2 Min Read
In the church we have a doctrine called "inspiration." And the English translation of 2 Timothy 3:16 that I just read, uses the term inspiration. But I think that we must make a distinction between the use of the term inspiration here, and the way it's used theologically in the history of the church. Because, as Dr. B.B. Warfield once pointed out so eloquently, the real meaning of this text here in 2 Timothy 3:16 has to do not so much with the way in which God communicated His information to us through the human writers, but rather the emphasis in this text is on the source of that information. What Paul is saying, he uses the word Theopneust (I'll write that out in English) in the Greek here when he says "all scripture is given by inspiration." Literally what this word means is God-breathed. And it means that which God has breathed out, rather than that which God breathes in.
Now, I was just ready to give my next sentence after finishing that sentence and I noticed that in between that last sentence and the next sentence I had to pause...and take a breath. Because in order for me to speak I have to have breath in my lungs, and while I'm speaking, if I continue to speak and don't take a breath while I continue to speak pretty soon I start squeaking like a mouse and I run out of breath...I have to breathe, because when I speak I'm breathing out, and in order to breathe out I must first breathe in. Now the force of what Paul is saying here is that he is saying that all of Scripture is breathed out from God.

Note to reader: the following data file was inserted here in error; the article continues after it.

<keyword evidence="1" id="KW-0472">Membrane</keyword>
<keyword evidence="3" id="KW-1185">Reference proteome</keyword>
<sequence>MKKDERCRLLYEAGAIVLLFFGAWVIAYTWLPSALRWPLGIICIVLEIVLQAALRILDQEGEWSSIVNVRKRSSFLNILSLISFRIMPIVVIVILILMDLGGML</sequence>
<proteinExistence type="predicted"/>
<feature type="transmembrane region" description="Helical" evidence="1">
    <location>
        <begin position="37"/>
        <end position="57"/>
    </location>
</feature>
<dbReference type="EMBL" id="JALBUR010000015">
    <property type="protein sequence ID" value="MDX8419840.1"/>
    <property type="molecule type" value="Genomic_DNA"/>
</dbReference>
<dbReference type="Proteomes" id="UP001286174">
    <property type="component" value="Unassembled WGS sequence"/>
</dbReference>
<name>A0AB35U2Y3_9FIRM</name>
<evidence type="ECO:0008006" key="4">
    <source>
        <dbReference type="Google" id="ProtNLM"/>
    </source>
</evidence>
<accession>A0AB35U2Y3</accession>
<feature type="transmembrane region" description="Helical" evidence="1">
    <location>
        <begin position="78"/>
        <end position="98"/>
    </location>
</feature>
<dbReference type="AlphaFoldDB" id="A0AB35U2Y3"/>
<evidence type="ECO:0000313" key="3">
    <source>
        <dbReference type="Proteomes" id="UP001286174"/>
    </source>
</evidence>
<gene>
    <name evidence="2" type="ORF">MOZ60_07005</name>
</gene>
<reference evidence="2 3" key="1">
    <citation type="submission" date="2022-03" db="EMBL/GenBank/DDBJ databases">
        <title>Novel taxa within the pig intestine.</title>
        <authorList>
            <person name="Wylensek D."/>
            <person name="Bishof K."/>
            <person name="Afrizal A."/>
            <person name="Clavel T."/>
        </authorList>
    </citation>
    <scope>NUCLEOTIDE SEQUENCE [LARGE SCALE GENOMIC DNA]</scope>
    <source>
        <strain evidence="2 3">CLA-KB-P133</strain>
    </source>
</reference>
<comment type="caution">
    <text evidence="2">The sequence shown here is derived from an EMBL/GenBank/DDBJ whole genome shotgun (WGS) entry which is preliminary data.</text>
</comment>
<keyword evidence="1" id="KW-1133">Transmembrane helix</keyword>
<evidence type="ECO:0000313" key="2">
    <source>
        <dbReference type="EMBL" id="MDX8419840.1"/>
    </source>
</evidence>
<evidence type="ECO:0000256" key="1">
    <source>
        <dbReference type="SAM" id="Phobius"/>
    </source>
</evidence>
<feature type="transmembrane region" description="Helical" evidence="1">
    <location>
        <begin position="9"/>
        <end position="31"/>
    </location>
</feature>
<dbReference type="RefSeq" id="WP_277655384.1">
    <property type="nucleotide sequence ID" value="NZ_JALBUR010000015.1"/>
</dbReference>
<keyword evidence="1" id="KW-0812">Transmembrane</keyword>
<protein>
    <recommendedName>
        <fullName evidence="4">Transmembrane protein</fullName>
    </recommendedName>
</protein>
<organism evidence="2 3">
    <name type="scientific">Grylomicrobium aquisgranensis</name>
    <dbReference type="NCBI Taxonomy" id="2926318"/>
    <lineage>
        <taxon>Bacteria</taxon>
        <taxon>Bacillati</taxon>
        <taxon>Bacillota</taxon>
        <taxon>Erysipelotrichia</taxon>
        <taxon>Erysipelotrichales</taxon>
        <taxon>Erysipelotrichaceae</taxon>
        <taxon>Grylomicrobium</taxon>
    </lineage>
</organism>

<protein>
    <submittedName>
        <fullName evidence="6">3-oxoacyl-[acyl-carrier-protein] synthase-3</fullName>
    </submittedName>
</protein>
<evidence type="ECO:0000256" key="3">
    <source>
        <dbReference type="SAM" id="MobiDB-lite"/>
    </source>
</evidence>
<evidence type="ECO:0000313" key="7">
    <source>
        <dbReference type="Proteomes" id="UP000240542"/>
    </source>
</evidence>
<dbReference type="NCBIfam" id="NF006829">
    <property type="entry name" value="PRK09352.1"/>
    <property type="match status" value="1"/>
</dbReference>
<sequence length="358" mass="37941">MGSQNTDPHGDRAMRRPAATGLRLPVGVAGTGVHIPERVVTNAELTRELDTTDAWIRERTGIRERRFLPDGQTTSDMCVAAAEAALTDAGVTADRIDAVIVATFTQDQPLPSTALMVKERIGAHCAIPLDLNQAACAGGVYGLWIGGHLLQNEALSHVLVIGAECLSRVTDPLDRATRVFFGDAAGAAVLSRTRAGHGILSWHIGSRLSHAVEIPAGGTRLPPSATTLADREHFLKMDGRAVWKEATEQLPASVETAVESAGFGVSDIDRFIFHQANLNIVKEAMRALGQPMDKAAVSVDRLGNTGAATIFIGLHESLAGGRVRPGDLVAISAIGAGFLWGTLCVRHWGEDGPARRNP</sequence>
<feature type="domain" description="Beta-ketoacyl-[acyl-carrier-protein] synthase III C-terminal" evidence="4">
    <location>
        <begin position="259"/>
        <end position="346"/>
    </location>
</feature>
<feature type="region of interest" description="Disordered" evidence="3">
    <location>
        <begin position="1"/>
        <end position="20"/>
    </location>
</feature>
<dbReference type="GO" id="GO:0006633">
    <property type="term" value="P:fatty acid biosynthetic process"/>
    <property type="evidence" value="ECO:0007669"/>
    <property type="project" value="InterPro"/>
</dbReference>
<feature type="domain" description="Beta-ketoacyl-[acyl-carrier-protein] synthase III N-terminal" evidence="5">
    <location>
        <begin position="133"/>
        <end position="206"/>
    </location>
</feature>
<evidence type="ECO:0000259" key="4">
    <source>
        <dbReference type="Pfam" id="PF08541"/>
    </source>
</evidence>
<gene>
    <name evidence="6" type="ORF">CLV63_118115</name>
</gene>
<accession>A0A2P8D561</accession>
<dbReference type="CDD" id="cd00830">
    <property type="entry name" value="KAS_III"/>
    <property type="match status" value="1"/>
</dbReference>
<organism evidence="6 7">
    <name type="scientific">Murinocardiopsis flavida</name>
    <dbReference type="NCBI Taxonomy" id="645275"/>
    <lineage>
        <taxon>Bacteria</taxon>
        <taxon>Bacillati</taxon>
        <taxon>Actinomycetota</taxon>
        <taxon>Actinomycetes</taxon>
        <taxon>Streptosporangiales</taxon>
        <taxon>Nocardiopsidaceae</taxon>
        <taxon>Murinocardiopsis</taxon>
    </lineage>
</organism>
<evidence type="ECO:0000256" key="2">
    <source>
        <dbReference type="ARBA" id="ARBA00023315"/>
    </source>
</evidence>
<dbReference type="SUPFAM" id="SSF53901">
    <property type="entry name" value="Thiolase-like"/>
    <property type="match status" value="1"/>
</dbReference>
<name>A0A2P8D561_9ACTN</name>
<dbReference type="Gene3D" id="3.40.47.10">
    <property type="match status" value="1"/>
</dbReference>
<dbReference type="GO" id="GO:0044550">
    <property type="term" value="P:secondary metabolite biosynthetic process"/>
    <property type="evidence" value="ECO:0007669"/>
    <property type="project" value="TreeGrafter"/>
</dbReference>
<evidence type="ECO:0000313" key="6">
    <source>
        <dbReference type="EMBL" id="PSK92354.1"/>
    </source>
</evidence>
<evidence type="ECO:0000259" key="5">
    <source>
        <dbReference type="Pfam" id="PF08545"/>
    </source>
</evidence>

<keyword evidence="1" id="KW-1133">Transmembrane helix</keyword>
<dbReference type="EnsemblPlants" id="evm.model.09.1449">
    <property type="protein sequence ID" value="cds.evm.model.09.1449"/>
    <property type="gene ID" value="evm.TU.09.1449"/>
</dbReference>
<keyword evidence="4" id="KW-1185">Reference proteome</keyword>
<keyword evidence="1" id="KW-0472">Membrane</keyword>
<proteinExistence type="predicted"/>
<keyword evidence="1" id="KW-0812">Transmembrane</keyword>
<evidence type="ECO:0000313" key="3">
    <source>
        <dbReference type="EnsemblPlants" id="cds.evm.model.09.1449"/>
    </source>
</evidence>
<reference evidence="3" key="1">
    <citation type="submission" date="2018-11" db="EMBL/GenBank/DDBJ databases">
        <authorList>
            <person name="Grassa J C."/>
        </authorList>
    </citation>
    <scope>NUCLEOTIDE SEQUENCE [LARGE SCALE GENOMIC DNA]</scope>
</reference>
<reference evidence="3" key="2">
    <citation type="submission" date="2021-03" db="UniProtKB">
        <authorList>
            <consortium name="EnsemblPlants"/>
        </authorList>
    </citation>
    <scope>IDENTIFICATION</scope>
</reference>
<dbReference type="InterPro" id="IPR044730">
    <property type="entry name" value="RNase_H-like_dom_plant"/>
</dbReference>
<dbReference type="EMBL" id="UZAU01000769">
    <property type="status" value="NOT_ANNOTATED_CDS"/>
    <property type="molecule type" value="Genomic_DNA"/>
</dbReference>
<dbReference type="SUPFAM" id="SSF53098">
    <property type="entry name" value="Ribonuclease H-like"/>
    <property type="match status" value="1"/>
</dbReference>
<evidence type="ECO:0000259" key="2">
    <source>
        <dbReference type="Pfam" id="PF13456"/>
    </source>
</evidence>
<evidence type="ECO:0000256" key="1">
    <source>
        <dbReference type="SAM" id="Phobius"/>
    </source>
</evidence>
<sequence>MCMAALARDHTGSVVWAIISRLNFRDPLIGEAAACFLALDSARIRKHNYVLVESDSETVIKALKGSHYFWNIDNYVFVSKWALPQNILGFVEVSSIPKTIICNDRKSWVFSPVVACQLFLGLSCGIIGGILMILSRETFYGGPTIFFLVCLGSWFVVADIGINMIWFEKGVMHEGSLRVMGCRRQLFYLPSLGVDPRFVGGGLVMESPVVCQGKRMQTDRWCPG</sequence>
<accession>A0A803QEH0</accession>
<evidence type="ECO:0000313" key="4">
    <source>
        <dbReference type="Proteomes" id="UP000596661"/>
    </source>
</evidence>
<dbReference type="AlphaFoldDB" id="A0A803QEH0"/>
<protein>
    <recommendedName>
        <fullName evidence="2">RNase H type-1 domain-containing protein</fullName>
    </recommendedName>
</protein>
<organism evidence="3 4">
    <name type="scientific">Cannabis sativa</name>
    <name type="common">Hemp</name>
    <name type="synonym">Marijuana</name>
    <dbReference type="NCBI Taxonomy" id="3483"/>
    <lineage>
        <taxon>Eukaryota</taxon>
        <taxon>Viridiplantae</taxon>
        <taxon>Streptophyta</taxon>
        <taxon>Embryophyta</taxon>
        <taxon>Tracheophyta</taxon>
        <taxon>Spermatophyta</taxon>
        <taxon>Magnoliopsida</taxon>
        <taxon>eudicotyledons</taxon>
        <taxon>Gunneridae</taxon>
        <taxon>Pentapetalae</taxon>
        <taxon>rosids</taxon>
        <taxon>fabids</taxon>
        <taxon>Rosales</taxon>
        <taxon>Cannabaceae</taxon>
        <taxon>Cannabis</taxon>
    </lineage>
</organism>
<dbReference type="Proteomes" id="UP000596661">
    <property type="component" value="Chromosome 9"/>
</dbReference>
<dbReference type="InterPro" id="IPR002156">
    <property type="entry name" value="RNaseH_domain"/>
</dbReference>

Now when we breathe out that means we are involved in expiration, not in the sense of dying, but we expire at death because we breathe out for the last time, and we don't breathe in anymore. But to breathe out is expiration, whereas to breathe in is inspiration. So really, if we were getting real technical here, we should translate this phrase that all scripture is given by expiration.
Now, so what? What's the difference between an expiration and inspiration here? Again, the point that I'm jealous to make here, is that what Paul is saying when he insists that all of the Scripture has been breathed out by God, he is saying that it's ultimate origin is in Him. It is His word. It is His speech. He is the One who is the source of these writings. And so when we talk about the doctrine of inspiration, we're talking about the way in which God superintends the writing of sacred Scripture. That God does not just act, and let people respond with their own insight, and their own imagination to set forth their view of what God has done, but that God is working by the Holy Spirit to superintend that record to make sure that the record that is written is His Word.